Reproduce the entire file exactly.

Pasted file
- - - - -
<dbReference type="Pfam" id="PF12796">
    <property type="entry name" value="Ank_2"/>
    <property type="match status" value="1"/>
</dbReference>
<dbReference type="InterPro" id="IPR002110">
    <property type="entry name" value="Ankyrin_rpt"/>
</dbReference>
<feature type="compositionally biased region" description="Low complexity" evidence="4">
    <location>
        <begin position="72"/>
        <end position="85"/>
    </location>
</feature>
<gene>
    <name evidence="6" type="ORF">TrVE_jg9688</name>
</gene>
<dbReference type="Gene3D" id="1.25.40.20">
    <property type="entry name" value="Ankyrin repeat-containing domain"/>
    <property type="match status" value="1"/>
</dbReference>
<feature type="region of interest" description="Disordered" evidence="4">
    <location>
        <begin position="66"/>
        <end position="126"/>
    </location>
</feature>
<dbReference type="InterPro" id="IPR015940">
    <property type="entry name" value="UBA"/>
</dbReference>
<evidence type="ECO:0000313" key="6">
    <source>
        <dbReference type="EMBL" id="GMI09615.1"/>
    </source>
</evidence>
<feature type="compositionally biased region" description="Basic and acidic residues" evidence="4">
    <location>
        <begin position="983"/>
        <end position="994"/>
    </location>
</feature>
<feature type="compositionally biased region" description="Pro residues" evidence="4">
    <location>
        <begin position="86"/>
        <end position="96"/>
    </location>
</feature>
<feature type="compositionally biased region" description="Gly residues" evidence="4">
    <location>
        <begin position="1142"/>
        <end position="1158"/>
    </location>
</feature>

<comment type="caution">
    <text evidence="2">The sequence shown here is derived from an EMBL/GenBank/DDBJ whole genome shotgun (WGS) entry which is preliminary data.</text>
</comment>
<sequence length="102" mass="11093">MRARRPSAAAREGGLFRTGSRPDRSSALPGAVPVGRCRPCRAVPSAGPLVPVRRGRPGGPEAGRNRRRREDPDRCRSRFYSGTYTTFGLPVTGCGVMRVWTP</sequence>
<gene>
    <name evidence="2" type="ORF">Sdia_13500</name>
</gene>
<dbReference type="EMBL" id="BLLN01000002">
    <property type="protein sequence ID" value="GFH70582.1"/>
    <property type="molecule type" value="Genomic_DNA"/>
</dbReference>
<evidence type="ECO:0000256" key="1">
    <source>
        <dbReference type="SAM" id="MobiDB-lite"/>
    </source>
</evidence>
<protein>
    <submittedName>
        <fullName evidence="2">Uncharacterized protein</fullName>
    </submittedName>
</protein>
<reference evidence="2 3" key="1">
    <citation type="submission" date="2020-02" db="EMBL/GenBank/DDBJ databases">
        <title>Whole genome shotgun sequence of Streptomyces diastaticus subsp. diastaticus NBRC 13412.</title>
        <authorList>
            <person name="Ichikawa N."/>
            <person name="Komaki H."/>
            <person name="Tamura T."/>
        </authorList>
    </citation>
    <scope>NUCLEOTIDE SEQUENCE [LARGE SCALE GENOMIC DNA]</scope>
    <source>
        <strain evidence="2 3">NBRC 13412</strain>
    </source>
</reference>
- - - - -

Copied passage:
<dbReference type="Pfam" id="PF12796">
    <property type="entry name" value="Ank_2"/>
    <property type="match status" value="1"/>
</dbReference>
<dbReference type="InterPro" id="IPR002110">
    <property type="entry name" value="Ankyrin_rpt"/>
</dbReference>
<feature type="compositionally biased region" description="Low complexity" evidence="4">
    <location>
        <begin position="72"/>
        <end position="85"/>
    </location>
</feature>
<gene>
    <name evidence="6" type="ORF">TrVE_jg9688</name>
</gene>
<dbReference type="Gene3D" id="1.25.40.20">
    <property type="entry name" value="Ankyrin repeat-containing domain"/>
    <property type="match status" value="1"/>
</dbReference>
<feature type="region of interest" description="Disordered" evidence="4">
    <location>
        <begin position="66"/>
        <end position="126"/>
    </location>
</feature>
<dbReference type="InterPro" id="IPR015940">
    <property type="entry name" value="UBA"/>
</dbReference>
<evidence type="ECO:0000313" key="6">
    <source>
        <dbReference type="EMBL" id="GMI09615.1"/>
    </source>
</evidence>
<feature type="compositionally biased region" description="Basic and acidic residues" evidence="4">
    <location>
        <begin position="983"/>
        <end position="994"/>
    </location>
</feature>
<feature type="compositionally biased region" description="Pro residues" evidence="4">
    <location>
        <begin position="86"/>
        <end position="96"/>
    </location>
</feature>
<feature type="compositionally biased region" description="Gly residues" evidence="4">
    <location>
        <begin position="1142"/>
        <end position="1158"/>
    </location>
</feature>

<comment type="caution">
    <text evidence="2">The sequence shown here is derived from an EMBL/GenBank/DDBJ whole genome shotgun (WGS) entry which is preliminary data.</text>
</comment>
<sequence length="102" mass="11093">MRARRPSAAAREGGLFRTGSRPDRSSALPGAVPVGRCRPCRAVPSAGPLVPVRRGRPGGPEAGRNRRRREDPDRCRSRFYSGTYTTFGLPVTGCGVMRVWTP</sequence>
<gene>
    <name evidence="2" type="ORF">Sdia_13500</name>
</gene>
<dbReference type="EMBL" id="BLLN01000002">
    <property type="protein sequence ID" value="GFH70582.1"/>
    <property type="molecule type" value="Genomic_DNA"/>
</dbReference>
<evidence type="ECO:0000256" key="1">
    <source>
        <dbReference type="SAM" id="MobiDB-lite"/>
    </source>
</evidence>
<protein>
    <submittedName>
        <fullName evidence="2">Uncharacterized protein</fullName>
    </submittedName>
</protein>
<reference evidence="2 3" key="1">
    <citation type="submission" date="2020-02" db="EMBL/GenBank/DDBJ databases">
        <title>Whole genome shotgun sequence of Streptomyces diastaticus subsp. diastaticus NBRC 13412.</title>
        <authorList>
            <person name="Ichikawa N."/>
            <person name="Komaki H."/>
            <person name="Tamura T."/>
        </authorList>
    </citation>
    <scope>NUCLEOTIDE SEQUENCE [LARGE SCALE GENOMIC DNA]</scope>
    <source>
        <strain evidence="2 3">NBRC 13412</strain>
    </source>
</reference>